Imagine that you have 58 children. I know, you’ll either be full of horror at the thought of the chaos or immersing yourself in the parental bliss that only comes from the love of a small human; but stay with me – there is a serious analogy to be made here...
decide to pay them all pocket money, so you split your finances into several
pots. You decide to incentivise the kids to take up activities – so you use one
pot to match-fund their own contributions: the more money they put in, the more
you’ll give them. The problem is, Johnny and Ian have so much money already
that you can’t afford to match-fund them penny for penny, so you give them a
bit less than they might have been entitled to.
of the kids help around the house, but Anthony generates more cash than some of
the others; so you have a separate pot which pays each child a proportion of
what they generate for the household. Richard and Claire prefer winter
activities, but the majority of days that they can attend are cold, wet,
miserable, Mondays – so you give them a few extra quid for their effort.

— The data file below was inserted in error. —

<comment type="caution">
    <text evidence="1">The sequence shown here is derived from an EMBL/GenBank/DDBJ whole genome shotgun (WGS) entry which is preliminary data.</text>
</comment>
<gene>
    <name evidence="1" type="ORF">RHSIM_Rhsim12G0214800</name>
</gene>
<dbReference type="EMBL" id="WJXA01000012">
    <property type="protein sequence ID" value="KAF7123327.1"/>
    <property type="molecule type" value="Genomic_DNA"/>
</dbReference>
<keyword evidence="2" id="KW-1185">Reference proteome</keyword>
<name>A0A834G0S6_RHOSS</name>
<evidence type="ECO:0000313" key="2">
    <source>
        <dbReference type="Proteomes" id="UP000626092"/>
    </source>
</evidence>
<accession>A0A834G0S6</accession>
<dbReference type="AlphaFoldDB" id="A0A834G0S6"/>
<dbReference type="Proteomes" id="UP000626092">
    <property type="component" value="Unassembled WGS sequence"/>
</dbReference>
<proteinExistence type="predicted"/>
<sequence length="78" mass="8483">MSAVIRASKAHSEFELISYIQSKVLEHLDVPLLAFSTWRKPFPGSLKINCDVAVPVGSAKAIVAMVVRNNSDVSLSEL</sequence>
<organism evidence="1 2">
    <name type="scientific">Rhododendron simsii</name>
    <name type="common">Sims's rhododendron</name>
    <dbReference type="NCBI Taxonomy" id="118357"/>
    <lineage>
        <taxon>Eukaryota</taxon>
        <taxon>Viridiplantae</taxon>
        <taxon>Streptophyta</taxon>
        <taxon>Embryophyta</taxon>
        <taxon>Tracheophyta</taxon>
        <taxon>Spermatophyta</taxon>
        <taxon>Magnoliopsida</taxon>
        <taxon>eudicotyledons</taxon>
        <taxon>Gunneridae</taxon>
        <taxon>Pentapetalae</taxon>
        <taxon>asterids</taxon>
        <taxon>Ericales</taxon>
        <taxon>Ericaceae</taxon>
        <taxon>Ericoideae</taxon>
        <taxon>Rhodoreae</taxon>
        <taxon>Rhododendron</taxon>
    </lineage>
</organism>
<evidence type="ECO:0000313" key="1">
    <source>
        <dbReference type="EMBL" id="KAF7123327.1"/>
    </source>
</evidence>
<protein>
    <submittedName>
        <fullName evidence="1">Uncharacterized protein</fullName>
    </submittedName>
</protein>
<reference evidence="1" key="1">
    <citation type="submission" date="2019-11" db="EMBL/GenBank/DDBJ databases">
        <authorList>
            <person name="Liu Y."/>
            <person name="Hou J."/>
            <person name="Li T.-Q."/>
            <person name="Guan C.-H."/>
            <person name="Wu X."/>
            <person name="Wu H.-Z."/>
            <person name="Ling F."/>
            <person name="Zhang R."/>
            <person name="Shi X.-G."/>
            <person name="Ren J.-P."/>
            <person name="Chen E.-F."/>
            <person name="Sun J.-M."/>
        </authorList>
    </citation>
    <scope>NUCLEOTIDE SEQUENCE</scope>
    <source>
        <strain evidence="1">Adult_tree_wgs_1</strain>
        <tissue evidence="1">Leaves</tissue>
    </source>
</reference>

and Charles perform at a higher level; you therefore have another pot which
rewards them for playing better quality games. In the meantime, you are keen to
ensure that everyone plays nice and fairly, so you keep yet another pot of
money to give to the referees and adjudicators.
of the children think that the division of pocket money is unfair, which
confirms in your mind that you’ve probably got it about right. That, in a
nut-shell, is the way in which revenue from the off-course betting industry is
distributed by the Horserace Betting Levy Board to racecourses.
racecourse managers believe that their track deserves a greater proportion of
Levy funding and I am no exception. In particular, Cartmel receives funding for
just five race-days in total – even though a new racecourse could quickly build
up funding for fourteen or more days. In effect, the HBLB are saying that
children will only be rewarded for taking on extra activities if they are less
than 10 years old. I know a few parents who wouldn’t stand for that one!
good news, for all racecourses (including Wetherby where Tony McCoy could score
his easiest ever victory on At Fishers Cross this Saturday - and Ayr, where Plus Jamais could make an interesting first appearance in a handicap for Jim Goldie), is that the racing
and betting industries have recently agreed an historic four-year deal with
regard to base levy income.
In a rapidly changing world, particularly where
on-line and off-shore betting is involved, this brief period of stability will
permit both parties to work on a revision of the commercial mechanisms
operating between horse-racing and betting.
More fascinating still, the bookmakers have agreed to put an additional £4.5 million
into a new levy-pot – now we’ve just got to decide how it will be split between